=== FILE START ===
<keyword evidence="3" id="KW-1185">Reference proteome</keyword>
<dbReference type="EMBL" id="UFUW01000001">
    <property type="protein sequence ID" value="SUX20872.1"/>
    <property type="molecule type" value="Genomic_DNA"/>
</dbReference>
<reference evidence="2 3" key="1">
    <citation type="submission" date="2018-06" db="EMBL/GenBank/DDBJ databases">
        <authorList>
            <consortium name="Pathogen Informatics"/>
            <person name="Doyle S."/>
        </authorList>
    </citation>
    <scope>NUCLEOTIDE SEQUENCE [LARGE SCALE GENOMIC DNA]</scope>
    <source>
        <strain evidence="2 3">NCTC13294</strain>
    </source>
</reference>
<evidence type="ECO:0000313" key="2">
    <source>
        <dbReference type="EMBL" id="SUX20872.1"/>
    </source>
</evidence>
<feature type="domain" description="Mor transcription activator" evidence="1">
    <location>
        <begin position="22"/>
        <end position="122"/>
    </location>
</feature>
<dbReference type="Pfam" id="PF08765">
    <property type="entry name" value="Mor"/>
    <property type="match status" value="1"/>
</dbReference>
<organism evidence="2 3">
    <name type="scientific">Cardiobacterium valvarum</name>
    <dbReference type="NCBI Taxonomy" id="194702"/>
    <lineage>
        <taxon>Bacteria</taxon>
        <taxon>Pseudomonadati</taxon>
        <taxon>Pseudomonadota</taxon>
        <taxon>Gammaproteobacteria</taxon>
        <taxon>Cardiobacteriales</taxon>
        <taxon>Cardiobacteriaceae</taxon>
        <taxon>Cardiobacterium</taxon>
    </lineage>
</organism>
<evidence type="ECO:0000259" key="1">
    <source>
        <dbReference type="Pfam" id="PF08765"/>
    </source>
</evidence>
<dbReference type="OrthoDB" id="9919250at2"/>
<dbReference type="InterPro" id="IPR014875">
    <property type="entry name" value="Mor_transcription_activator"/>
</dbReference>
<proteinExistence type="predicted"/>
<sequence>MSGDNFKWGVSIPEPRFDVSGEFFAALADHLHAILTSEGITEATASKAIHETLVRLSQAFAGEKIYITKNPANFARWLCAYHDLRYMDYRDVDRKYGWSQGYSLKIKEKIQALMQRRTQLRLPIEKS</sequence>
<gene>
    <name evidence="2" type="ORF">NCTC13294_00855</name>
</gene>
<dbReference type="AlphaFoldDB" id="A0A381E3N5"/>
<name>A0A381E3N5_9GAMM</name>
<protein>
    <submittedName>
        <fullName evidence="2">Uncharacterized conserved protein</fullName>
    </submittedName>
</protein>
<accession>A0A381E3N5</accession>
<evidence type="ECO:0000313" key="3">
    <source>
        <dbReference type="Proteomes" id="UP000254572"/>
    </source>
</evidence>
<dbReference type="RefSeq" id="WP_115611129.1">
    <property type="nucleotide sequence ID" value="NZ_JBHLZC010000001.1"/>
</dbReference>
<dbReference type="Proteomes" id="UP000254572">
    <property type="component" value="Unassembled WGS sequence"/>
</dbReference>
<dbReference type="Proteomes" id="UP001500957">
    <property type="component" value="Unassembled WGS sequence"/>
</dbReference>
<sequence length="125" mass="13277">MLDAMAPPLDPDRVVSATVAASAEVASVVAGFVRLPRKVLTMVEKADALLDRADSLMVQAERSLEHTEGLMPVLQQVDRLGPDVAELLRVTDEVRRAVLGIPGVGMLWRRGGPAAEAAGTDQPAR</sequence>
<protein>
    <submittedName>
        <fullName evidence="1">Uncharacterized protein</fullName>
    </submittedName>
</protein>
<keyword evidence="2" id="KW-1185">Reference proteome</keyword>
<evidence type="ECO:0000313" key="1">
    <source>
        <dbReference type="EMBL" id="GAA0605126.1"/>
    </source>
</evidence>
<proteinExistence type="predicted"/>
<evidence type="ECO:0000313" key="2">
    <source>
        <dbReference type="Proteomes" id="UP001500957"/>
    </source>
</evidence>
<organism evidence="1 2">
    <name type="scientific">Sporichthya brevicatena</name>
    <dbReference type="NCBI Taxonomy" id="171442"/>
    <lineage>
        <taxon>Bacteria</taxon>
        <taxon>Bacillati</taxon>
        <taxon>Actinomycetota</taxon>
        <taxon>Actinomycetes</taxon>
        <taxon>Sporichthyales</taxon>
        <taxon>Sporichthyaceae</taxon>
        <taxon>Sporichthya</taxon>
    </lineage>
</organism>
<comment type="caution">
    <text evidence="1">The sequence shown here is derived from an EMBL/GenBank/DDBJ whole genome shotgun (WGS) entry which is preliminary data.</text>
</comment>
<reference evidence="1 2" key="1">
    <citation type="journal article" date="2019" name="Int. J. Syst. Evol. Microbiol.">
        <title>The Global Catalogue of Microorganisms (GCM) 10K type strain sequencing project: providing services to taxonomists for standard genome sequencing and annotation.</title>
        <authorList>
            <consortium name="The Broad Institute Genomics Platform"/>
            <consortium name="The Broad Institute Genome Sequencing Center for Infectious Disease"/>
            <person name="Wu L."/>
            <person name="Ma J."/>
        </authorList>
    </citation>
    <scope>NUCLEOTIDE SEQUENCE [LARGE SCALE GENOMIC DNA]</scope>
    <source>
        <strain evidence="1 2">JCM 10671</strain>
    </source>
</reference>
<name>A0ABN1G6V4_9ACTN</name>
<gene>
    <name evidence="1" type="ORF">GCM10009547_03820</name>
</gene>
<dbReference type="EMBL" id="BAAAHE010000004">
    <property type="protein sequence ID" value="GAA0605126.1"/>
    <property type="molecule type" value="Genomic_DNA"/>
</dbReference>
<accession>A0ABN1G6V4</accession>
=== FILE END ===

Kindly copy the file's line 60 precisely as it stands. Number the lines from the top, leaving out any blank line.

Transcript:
<dbReference type="AlphaFoldDB" id="A0A381E3N5"/>